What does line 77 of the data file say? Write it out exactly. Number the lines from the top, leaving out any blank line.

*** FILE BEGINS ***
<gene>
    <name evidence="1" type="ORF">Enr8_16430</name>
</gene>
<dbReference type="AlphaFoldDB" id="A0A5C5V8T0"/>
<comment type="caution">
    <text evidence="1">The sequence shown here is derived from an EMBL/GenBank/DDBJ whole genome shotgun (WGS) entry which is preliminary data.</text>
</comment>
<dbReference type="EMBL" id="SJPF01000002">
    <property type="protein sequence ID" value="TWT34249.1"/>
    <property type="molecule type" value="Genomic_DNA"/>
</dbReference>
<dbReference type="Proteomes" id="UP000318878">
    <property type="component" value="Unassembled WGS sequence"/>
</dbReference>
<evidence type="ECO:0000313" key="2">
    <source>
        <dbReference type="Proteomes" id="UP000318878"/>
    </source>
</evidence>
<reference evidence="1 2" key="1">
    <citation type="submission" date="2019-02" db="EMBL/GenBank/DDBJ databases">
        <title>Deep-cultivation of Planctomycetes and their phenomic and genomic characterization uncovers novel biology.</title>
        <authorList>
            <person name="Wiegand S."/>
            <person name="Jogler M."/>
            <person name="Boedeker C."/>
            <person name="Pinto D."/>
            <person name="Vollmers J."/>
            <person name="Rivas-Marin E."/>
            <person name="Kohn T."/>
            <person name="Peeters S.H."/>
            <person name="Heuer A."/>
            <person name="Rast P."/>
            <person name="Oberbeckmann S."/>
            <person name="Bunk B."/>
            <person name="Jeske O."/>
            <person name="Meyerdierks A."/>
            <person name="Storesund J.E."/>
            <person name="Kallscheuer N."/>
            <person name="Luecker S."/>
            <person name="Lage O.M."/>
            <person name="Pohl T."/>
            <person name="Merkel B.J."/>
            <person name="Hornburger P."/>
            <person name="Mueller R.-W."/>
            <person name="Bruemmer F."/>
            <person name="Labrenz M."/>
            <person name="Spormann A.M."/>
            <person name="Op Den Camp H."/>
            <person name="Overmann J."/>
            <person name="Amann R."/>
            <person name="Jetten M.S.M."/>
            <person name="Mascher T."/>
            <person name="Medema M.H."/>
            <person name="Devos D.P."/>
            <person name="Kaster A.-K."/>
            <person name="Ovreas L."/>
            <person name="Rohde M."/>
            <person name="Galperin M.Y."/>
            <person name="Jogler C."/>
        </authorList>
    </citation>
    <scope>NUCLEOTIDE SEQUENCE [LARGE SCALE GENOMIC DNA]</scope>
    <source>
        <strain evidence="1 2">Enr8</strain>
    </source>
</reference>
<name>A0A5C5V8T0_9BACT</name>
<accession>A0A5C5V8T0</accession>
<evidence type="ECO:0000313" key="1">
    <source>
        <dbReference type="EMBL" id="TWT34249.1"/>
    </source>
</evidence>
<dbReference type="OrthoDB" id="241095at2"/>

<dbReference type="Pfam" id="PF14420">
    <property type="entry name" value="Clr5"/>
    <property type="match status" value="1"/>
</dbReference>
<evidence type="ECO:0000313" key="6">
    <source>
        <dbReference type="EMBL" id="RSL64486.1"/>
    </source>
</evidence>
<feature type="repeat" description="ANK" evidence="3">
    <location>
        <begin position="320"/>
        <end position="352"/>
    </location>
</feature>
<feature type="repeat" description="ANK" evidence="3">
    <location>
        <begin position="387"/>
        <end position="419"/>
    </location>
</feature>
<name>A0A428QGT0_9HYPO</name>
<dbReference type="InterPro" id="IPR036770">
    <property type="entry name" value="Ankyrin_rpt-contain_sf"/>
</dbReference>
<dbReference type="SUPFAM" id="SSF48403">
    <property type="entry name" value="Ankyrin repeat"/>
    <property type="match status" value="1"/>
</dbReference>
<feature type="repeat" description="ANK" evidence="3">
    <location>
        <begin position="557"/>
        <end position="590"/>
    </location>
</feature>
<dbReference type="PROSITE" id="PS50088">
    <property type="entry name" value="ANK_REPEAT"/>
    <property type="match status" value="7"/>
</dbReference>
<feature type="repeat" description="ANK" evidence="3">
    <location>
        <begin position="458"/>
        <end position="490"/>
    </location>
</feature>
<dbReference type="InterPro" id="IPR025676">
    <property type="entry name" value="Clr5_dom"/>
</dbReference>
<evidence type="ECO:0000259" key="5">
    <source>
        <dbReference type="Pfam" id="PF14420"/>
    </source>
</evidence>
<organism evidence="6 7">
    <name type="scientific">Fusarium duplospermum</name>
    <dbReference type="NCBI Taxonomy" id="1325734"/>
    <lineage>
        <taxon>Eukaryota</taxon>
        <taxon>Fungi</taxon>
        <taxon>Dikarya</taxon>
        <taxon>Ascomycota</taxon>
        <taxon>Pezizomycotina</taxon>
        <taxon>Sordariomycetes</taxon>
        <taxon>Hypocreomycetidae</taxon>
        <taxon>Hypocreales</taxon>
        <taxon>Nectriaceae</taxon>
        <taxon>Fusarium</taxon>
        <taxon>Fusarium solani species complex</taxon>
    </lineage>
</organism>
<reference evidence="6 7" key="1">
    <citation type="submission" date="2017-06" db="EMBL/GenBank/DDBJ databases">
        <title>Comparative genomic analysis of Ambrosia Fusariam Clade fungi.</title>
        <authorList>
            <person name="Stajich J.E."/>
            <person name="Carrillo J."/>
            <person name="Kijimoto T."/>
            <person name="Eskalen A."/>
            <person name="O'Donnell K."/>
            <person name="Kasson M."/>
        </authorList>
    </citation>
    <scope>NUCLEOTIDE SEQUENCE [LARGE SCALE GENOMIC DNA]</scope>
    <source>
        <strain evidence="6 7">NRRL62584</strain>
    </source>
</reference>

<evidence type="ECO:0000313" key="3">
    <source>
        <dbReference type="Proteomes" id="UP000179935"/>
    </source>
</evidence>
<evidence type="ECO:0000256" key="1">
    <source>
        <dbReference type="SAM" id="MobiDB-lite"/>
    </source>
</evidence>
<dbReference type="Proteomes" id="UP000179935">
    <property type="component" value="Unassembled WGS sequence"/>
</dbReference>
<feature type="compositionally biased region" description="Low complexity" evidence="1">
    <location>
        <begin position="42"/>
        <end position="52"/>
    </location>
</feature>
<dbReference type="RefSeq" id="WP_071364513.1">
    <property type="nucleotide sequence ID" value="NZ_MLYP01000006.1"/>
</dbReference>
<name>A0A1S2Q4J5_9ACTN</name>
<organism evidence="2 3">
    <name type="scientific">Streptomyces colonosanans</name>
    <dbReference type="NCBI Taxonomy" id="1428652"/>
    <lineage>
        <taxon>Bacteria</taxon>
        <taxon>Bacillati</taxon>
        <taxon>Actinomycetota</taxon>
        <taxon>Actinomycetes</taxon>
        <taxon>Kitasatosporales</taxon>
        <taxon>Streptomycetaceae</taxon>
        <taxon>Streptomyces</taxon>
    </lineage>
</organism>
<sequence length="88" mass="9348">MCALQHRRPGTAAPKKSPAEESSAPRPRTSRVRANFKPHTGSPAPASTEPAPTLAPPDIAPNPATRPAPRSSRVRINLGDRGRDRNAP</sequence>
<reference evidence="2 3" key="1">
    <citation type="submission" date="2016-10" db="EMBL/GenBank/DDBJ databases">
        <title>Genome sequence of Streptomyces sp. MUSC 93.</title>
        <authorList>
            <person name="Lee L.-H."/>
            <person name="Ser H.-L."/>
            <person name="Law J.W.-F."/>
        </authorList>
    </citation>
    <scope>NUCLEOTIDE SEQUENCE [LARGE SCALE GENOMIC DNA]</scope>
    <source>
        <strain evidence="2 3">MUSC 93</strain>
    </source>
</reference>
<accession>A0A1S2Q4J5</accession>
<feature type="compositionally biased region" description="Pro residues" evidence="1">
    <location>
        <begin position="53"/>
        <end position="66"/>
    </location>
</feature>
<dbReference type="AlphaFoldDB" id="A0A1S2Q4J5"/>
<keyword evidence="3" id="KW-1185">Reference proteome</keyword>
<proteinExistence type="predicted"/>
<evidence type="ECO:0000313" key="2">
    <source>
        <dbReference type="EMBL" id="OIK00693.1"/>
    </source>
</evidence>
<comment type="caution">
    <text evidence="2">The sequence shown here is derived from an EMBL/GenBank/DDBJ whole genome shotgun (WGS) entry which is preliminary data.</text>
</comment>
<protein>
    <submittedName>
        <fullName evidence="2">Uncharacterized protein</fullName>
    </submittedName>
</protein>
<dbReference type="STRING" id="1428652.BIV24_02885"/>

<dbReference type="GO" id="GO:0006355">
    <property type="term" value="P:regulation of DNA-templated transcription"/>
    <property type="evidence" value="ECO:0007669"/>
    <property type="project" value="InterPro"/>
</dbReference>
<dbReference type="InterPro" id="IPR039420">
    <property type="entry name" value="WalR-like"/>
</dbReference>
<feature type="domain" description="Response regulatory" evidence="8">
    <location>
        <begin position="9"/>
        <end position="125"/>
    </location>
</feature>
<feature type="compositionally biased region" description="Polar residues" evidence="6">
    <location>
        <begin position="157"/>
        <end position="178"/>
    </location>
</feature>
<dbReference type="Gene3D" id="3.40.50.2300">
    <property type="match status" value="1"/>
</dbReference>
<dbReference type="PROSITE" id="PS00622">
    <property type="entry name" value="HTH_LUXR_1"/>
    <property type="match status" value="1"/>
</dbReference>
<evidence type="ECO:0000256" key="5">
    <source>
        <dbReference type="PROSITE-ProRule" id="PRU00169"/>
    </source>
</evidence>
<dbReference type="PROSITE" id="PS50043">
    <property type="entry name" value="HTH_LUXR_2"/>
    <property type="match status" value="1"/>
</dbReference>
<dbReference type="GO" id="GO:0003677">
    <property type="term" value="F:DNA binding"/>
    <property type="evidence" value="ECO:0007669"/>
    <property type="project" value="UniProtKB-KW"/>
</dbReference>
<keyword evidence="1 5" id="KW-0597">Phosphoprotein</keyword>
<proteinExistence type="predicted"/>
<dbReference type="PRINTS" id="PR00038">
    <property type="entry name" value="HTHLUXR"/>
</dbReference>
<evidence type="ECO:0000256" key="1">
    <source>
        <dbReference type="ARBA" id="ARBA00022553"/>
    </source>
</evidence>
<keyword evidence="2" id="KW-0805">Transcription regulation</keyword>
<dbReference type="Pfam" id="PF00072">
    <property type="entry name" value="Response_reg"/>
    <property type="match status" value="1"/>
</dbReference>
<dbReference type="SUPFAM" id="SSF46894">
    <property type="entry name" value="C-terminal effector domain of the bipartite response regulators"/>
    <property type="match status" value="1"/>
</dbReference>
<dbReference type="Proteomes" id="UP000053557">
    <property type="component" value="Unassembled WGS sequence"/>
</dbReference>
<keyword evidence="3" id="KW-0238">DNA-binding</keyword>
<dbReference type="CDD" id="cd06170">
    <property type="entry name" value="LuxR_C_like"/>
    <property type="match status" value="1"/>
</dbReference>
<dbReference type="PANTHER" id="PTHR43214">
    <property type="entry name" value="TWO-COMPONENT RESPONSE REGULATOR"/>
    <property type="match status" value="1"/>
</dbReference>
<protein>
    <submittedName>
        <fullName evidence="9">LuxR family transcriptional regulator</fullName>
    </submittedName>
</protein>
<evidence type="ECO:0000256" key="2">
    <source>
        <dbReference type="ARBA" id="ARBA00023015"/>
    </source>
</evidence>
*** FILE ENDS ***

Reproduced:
    <property type="entry name" value="Clr5"/>